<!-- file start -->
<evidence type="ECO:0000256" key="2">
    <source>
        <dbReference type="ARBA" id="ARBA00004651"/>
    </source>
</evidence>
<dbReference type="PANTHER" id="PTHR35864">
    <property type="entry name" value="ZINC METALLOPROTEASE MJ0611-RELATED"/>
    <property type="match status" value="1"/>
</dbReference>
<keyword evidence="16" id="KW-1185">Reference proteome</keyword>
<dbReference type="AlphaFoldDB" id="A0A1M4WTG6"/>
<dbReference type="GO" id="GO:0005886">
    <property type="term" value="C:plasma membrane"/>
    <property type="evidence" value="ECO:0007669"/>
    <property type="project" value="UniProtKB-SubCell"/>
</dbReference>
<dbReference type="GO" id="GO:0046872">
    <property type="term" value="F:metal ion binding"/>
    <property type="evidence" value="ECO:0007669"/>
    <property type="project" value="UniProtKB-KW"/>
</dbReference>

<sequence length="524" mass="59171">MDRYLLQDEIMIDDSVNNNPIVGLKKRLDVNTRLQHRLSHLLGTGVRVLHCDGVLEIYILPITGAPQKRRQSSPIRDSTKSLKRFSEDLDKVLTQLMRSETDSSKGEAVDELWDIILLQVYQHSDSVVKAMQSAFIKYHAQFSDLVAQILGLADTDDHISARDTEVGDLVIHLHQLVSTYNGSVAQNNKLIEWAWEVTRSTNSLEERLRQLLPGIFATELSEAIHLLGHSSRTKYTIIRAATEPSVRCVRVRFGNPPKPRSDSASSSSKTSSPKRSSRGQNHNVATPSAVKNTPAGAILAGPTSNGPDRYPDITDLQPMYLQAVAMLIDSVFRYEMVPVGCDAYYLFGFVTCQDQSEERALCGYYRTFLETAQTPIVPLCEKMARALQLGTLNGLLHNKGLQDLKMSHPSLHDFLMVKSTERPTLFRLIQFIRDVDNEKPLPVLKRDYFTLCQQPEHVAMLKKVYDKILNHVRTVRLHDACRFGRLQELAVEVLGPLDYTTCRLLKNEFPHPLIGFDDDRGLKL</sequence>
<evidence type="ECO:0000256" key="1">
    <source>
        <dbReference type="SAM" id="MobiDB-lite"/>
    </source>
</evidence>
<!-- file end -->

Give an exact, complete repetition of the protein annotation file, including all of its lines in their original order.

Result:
<evidence type="ECO:0000256" key="2">
    <source>
        <dbReference type="ARBA" id="ARBA00004651"/>
    </source>
</evidence>
<dbReference type="PANTHER" id="PTHR35864">
    <property type="entry name" value="ZINC METALLOPROTEASE MJ0611-RELATED"/>
    <property type="match status" value="1"/>
</dbReference>
<keyword evidence="16" id="KW-1185">Reference proteome</keyword>
<dbReference type="AlphaFoldDB" id="A0A1M4WTG6"/>
<dbReference type="GO" id="GO:0005886">
    <property type="term" value="C:plasma membrane"/>
    <property type="evidence" value="ECO:0007669"/>
    <property type="project" value="UniProtKB-SubCell"/>
</dbReference>
<dbReference type="GO" id="GO:0046872">
    <property type="term" value="F:metal ion binding"/>
    <property type="evidence" value="ECO:0007669"/>
    <property type="project" value="UniProtKB-KW"/>
</dbReference>

<sequence length="524" mass="59171">MDRYLLQDEIMIDDSVNNNPIVGLKKRLDVNTRLQHRLSHLLGTGVRVLHCDGVLEIYILPITGAPQKRRQSSPIRDSTKSLKRFSEDLDKVLTQLMRSETDSSKGEAVDELWDIILLQVYQHSDSVVKAMQSAFIKYHAQFSDLVAQILGLADTDDHISARDTEVGDLVIHLHQLVSTYNGSVAQNNKLIEWAWEVTRSTNSLEERLRQLLPGIFATELSEAIHLLGHSSRTKYTIIRAATEPSVRCVRVRFGNPPKPRSDSASSSSKTSSPKRSSRGQNHNVATPSAVKNTPAGAILAGPTSNGPDRYPDITDLQPMYLQAVAMLIDSVFRYEMVPVGCDAYYLFGFVTCQDQSEERALCGYYRTFLETAQTPIVPLCEKMARALQLGTLNGLLHNKGLQDLKMSHPSLHDFLMVKSTERPTLFRLIQFIRDVDNEKPLPVLKRDYFTLCQQPEHVAMLKKVYDKILNHVRTVRLHDACRFGRLQELAVEVLGPLDYTTCRLLKNEFPHPLIGFDDDRGLKL</sequence>
<evidence type="ECO:0000256" key="1">
    <source>
        <dbReference type="SAM" id="MobiDB-lite"/>
    </source>
</evidence>